Search

Mariana Meza: Young Activist

Interviewed and transcribed by Celine Dipp



What‌ ‌activist‌ ‌circles‌ ‌are‌ ‌you‌ ‌a‌ ‌part‌ ‌of?‌ ‌How‌ ‌do‌ ‌you‌ ‌incite‌ ‌change?‌ ‌

I‌ ‌just‌ ‌very‌ ‌recently‌ ‌got‌ ‌into‌ ‌all‌ ‌of‌ ‌this.‌ ‌I‌ ‌mean,‌ ‌I‌ ‌guess‌ ‌what‌ ‌you‌ ‌would‌ ‌call‌ ‌activism.‌ ‌A‌ ‌lot‌ ‌of‌ ‌people‌ ‌in‌ ‌March‌ ‌for‌ ‌Our‌ ‌Lives‌ ‌prefer‌ ‌being‌ ‌called‌ ‌organizing,‌ ‌especially‌ ‌now‌ ‌that‌ ‌we’re‌ ‌on‌ ‌a‌ ‌digital‌ ‌format‌ ‌-‌ ‌digital‌ ‌ organizing.‌ ‌But,‌ ‌so‌ ‌far,‌ ‌I’m‌ ‌a‌ ‌part‌ ‌of‌ ‌March‌ ‌for‌ ‌Our‌ ‌Lives,‌ ‌and,‌ ‌obviously,‌ ‌that’s‌ ‌very‌ ‌clearly‌ ‌known‌ ‌for‌ ‌gun‌ ‌violence.‌ ‌It’s‌ ‌a‌ ‌pretty‌ ‌intersectional‌ ‌organization.‌ ‌You‌ ‌know,‌ ‌it’s‌ ‌also‌ ‌been‌ ‌dealing‌ ‌with‌ ‌a‌ ‌lot‌ ‌of‌ ‌current‌ ‌issues‌ ‌lately,‌ ‌and‌ ‌also‌ ‌recognizes‌ ‌that‌ every‌ ‌social‌ ‌issue‌ ‌you‌ ‌encounter‌ ‌intertwines.‌ ‌I‌ ‌guess,‌ ‌in‌ ‌terms‌ ‌of‌ ‌other‌ ‌organizations,‌ ‌you‌ ‌know,‌ ‌I’ve‌ ‌only‌ ‌really‌ ‌been‌ ‌doing‌ ‌community‌ ‌service-type‌ ‌things.‌ ‌I‌ ‌think‌ ‌that‌ ‌March‌ ‌for‌ ‌Our‌ ‌Lives‌ ‌is‌ ‌the‌ ‌very‌ ‌first‌ ‌thing‌ ‌that‌ ‌I’m‌ ‌involved‌ ‌in‌ ‌that‌ ‌I‌ ‌think‌ ‌could‌ ‌be‌ ‌classified‌ ‌as‌ ‌activism.‌ ‌

What‌ ‌we’ve‌ ‌been‌ ‌doing‌ ‌so‌ ‌far‌ ‌is‌ ‌trying‌ ‌to‌ ‌spark‌ ‌conversations‌ ‌in‌ ‌El‌ ‌Paso‌ ‌-‌ ‌especially‌ ‌because‌ ‌this‌ ‌is‌ ‌a‌ ‌great‌ ‌city,‌ ‌but‌ ‌it’s‌ ‌also‌ ‌so‌ ‌traditional.‌ ‌We’re‌ ‌a‌ ‌pretty‌ ‌big‌ ‌city,‌ ‌but,‌ ‌at‌ ‌the‌ ‌same‌ ‌time,‌ ‌it‌ ‌really‌ ‌feels‌ ‌like‌ ‌a‌ ‌small‌ ‌town.‌ ‌For‌ ‌that‌ ‌same‌ ‌reason,‌ ‌it‌ ‌feels‌ ‌like‌ ‌a‌ ‌lot‌ ‌of‌ ‌very‌ ‌important‌ ‌conversations‌ ‌are‌ ‌le‌t ‌out.‌ ‌On‌ ‌a‌ larger‌ ‌scale,‌ ‌you‌ ‌can‌ ‌see‌ ‌a‌ ‌lot‌ ‌of‌ ‌very‌ ‌important‌ ‌conversations‌ ‌about‌ ‌gun‌ ‌violence‌ ‌prevention,‌ ‌but‌ ‌here‌ ‌in‌ ‌El‌ ‌Paso‌ ‌that‌ ‌didn’t‌ ‌really‌ ‌start‌ ‌until‌ ‌August‌ ‌3rd,‌ ‌and,‌ ‌even‌ ‌then,‌ ‌it‌ ‌felt‌ ‌like‌ ‌everything‌ ‌just‌ ‌faded‌ ‌a‌ ‌er‌ ‌that.‌ ‌So,‌ ‌I‌ ‌think,‌ ‌everything‌ ‌we‌ ‌do‌ ‌here‌ ‌is‌ ‌trying‌ ‌to‌ ‌raise‌ ‌awareness‌ ‌about‌ ‌that.‌ ‌ ‌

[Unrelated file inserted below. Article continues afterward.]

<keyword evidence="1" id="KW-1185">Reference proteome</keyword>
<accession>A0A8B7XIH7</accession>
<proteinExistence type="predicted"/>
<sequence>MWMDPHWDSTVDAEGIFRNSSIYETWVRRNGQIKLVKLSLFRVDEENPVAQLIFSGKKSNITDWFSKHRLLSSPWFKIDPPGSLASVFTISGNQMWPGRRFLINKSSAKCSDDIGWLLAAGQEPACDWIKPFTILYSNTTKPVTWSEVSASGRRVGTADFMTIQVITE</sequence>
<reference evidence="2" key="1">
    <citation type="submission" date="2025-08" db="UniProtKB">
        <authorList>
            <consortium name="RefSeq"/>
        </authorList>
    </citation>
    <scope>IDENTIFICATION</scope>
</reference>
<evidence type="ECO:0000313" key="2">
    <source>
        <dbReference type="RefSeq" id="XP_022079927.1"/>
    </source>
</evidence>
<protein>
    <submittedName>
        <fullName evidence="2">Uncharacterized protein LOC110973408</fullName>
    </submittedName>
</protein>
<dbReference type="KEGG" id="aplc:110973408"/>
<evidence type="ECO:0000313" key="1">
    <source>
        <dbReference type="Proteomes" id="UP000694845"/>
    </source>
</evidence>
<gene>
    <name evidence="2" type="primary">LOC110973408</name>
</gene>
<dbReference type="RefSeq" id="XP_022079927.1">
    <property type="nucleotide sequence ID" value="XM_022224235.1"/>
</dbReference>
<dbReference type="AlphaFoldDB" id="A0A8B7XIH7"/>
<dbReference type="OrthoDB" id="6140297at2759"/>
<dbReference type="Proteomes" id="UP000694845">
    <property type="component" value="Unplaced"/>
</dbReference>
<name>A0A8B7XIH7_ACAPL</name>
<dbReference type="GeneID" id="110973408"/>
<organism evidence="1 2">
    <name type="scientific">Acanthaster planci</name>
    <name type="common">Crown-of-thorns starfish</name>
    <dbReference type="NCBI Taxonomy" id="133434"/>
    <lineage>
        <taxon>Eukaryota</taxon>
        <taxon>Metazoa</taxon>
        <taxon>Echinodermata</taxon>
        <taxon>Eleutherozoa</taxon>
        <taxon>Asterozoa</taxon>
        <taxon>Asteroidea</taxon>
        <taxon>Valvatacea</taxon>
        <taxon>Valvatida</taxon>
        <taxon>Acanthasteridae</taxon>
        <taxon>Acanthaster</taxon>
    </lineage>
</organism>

How do you define Activism?

I‌ ‌don’t‌ ‌feel‌ ‌personally‌ ‌like‌ ‌an‌ ‌activist.‌ ‌I‌ ‌feel‌ ‌like‌ ‌activism‌ ‌has‌ ‌this‌ ‌stigma‌ ‌around‌ ‌it.‌ ‌What‌ ‌you‌ ‌see‌ ‌in‌ ‌the‌ ‌news,‌ ‌it’s‌ ‌the‌ ‌heteronormative‌ ‌activists‌ ‌that‌ ‌are‌ ‌being‌ ‌highlighted.‌ ‌For‌ ‌a‌ ‌lot‌ ‌of‌ ‌people,‌ ‌even‌ ‌calling‌ ‌it‌ ‌activism‌ ‌feels‌ ‌a‌ ‌little‌ ‌bit‌ ‌out‌ ‌of‌ ‌reach‌ ‌and‌ ‌like‌ ‌only‌ ‌certain‌ ‌people‌ ‌can‌ ‌do‌ ‌that‌ ‌-‌ ‌like‌ ‌you‌ ‌have‌ ‌to‌ ‌be‌ ‌special‌ ‌

to‌ ‌do‌ ‌that.‌ ‌I‌ ‌feel‌ ‌like‌ ‌activism‌ ‌could‌ ‌best‌ ‌be‌ ‌defined‌ ‌by‌ ‌organizing,‌ ‌taking‌ ‌into‌ ‌account‌ ‌very‌ ‌important‌ ‌

social‌ ‌issues.‌ ‌Not‌ ‌just‌ ‌doing‌ ‌that,‌ ‌but‌ ‌also‌ ‌making‌ ‌sure‌ ‌that‌ ‌you‌ ‌provide‌ ‌some‌ ‌action‌ ‌in‌ ‌terms‌ ‌of‌ ‌that.‌ ‌Can‌ ‌

can‌ ‌be‌ ‌as‌ ‌small‌ ‌as‌ ‌signing‌ ‌a‌ ‌petition,‌ ‌or‌ ‌joining‌ ‌an‌ ‌organization‌ ‌and‌ ‌starting‌ ‌an‌ ‌organization.‌ ‌ ‌

How has your understanding of justice changed over time?

To‌ ‌socially‌ ‌feel‌ ‌like,‌ ‌especially‌ ‌when‌ ‌I‌ ‌was‌ ‌little,‌ ‌-‌ ‌I‌ ‌feel‌ ‌like‌ ‌when‌ ‌everybody‌ ‌is‌ ‌little‌ ‌-‌ ‌they‌ ‌feel‌ ‌like‌ ‌justice‌ ‌is‌ ‌something‌ ‌that‌ ‌can‌ ‌be‌ ‌expected‌ ‌and‌ ‌that‌ ‌is‌ ‌expected‌ ‌and‌ ‌that‌ ‌is‌ ‌being‌ ‌strived‌ ‌for‌ ‌by‌ ‌everyone,‌ ‌especially‌ ‌law‌ ‌enforcement.‌ ‌With‌ ‌the‌ ‌conversations‌ ‌right‌ ‌now‌ ‌that‌ ‌are‌ ‌going‌ ‌on‌ ‌with‌ ‌race‌ ‌and‌ ‌police‌ ‌brutality,‌ ‌I‌ ‌feel‌ ‌like‌ ‌it‌ ‌is‌ ‌a‌ ‌very‌ ‌transformation‌ ‌of‌ ‌that‌ ‌perception.‌ ‌It‌ ‌is‌ ‌becoming‌ ‌very‌ ‌clear‌ ‌that‌ ‌what‌ ‌is‌ ‌defined‌ ‌by‌ ‌justice‌ ‌for‌ ‌a‌ ‌lot‌ ‌of‌ ‌activist‌ ‌and‌ ‌activist‌ ‌groups‌ ‌isn’t‌ ‌necessarily‌ ‌what‌ ‌a‌ ‌lot‌ ‌of‌ ‌law‌ ‌enforcement‌ ‌-‌ ‌a‌ ‌lot‌ ‌of‌ ‌the‌ ‌people‌ ‌that‌ ‌are‌ ‌supposed‌ ‌to‌ ‌be‌ ‌striving‌ ‌for‌ ‌justice‌ ‌-‌ ‌it's‌ ‌very‌ ‌clear‌ ‌that‌ ‌that's‌ ‌not‌ ‌what‌ ‌they‌ ‌stand‌ ‌for‌ ‌anymore.‌ ‌So,‌ ‌I‌ ‌think‌ ‌this‌ ‌concept‌ ‌of‌ ‌justice‌ ‌is‌ ‌kind‌ ‌of‌ ‌just‌ ‌being‌ ‌warped‌ ‌if‌ ‌not‌ ‌ignore‌ ‌it‌ ‌a‌ ‌little‌ ‌bit.‌ ‌For‌ ‌me,‌ ‌it's‌ ‌just‌ ‌about‌ ‌trying‌ ‌to‌ ‌find‌ ‌a‌ ‌way‌ ‌to‌ ‌get‌ ‌that‌ ‌back‌ ‌and‌ ‌get‌ ‌that‌ ‌out‌ ‌there.‌ ‌ ‌

What brought you to social justice?